Thursday, April 05, 2012

Private and public planning

I often use the following clipping from an old Economist (March 1, 1997) as a conversation starter about what is private and what is public, in classroom discussions of cities and planning, etc.:
“In many economics textbooks, the presence of externalities is invoked as a justification for government intervention in the marketplace. Yet the private sector often finds its own solutions to externality problems. This is the secret of the shopping mall’s success. Because a property developer owns the entire shopping complex, its profits depend on the entire mall, not on any particular shop. By choosing the right mix of tenants and charging rents that reflect each store’s contribution to the mall’s overall revenues – including the business it brings to other stores – the developer can ‘internalize’ the externality and maximize its profits.”
How scalable is all this?  And what are the possible boundaries between "public" and "private"?  I place these in quotes because the simple example of the mall shows that various privately owned facilities and spaces are open to the shopping public.  The private planner who owns and operates the mall has every incentive to get the public spaces (including accessibilities and infrastructure) right, in ways that facilitate use of the whole site.

A new book by Grazia Brunetta and Stefano Moroni (Contractual Communities in the Self-Organising City: Freedom, Creativity, Subsidiarity) goes over much of the relevant material when it comes to private city planning.  First, they manage to link the private communities phenomenon to the work of Ebenezer Howard, a connection that was new and useful to me.  Second, they take a stab at the public-private division of labor question:  "... it would be better if public administration guaranteed only the basic abstract rules and the main networks of infrastructures; and that contractual communities should be free to compete in delivering the detailed rules and neighborhood-level services.  In other words, the advantages that Tiebout had foreseen in the competition among a number of public units delivering services would be enhanced in these units were private ..." (p. 57).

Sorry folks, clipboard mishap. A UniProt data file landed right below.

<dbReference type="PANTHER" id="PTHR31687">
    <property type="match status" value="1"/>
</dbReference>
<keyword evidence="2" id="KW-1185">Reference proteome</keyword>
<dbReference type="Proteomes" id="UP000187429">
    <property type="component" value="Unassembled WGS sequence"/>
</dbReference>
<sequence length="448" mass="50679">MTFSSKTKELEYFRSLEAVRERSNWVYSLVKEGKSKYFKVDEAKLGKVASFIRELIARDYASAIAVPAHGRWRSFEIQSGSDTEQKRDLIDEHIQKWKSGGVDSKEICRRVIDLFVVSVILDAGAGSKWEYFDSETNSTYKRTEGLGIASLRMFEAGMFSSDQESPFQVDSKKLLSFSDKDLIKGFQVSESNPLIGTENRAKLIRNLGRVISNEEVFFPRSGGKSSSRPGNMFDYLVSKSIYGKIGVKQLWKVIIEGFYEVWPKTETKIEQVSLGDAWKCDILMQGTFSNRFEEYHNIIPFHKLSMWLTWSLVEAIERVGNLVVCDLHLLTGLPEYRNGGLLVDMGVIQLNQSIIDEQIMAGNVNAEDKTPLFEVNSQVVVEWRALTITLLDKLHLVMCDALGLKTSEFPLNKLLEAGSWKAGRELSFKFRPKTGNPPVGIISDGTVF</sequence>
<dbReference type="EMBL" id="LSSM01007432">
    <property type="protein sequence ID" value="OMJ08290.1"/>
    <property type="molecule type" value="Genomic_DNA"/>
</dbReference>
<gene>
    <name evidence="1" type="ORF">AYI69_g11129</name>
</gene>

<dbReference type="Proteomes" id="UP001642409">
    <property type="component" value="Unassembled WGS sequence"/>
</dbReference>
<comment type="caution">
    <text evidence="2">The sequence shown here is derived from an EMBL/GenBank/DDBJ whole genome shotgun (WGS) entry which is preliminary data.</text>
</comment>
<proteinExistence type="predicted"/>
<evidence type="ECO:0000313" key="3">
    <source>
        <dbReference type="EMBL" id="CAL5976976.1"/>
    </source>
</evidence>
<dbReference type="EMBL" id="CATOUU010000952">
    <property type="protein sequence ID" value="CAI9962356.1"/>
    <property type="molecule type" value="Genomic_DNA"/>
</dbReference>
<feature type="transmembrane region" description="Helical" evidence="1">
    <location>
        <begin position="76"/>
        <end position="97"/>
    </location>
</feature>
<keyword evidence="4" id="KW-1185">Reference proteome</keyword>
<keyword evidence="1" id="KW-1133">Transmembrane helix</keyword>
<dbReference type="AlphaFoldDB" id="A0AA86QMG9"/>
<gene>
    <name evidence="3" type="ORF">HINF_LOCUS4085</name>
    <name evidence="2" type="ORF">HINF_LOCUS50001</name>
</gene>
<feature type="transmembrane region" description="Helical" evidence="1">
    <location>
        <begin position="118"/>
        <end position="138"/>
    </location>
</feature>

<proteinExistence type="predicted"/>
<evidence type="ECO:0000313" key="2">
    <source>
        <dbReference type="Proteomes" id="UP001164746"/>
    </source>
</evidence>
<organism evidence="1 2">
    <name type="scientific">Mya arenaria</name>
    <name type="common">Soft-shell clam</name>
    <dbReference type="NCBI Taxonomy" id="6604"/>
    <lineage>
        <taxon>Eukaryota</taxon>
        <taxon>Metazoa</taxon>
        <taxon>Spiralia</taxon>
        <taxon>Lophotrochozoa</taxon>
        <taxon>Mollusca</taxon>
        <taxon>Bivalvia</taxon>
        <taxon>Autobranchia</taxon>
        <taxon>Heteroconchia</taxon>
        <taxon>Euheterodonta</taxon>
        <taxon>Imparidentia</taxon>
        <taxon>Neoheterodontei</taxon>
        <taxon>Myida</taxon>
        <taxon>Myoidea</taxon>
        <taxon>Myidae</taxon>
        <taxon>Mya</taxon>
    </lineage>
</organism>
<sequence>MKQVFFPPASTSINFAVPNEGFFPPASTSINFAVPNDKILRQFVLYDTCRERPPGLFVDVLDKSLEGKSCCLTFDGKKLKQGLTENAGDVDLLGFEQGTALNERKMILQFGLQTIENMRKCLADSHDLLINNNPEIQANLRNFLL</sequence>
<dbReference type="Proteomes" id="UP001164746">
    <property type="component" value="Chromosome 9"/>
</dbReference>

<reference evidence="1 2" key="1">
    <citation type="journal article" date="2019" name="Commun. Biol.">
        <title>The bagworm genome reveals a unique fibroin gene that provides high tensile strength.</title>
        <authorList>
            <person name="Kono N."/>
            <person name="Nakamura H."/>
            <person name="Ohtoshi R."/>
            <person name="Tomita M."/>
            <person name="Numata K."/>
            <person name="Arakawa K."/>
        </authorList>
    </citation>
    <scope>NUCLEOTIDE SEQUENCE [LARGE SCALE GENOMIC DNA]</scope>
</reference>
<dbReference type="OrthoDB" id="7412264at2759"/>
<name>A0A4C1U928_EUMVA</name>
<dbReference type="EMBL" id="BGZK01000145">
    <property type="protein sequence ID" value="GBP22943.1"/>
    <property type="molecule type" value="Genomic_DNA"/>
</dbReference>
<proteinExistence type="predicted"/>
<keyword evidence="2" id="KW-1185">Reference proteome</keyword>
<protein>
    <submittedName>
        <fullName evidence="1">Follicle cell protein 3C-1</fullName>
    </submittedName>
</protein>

The passage refers to Charles Tiebout and voting-with-feet Tiebout-sorting, which probably works best when the competitors are private. Note that Charles Tiebout discussed "consumer-voters".  But we are all consumers while not all of us are voters.  Recognizing this, highlights the importance of the cited Brunetta-Moroni sentence.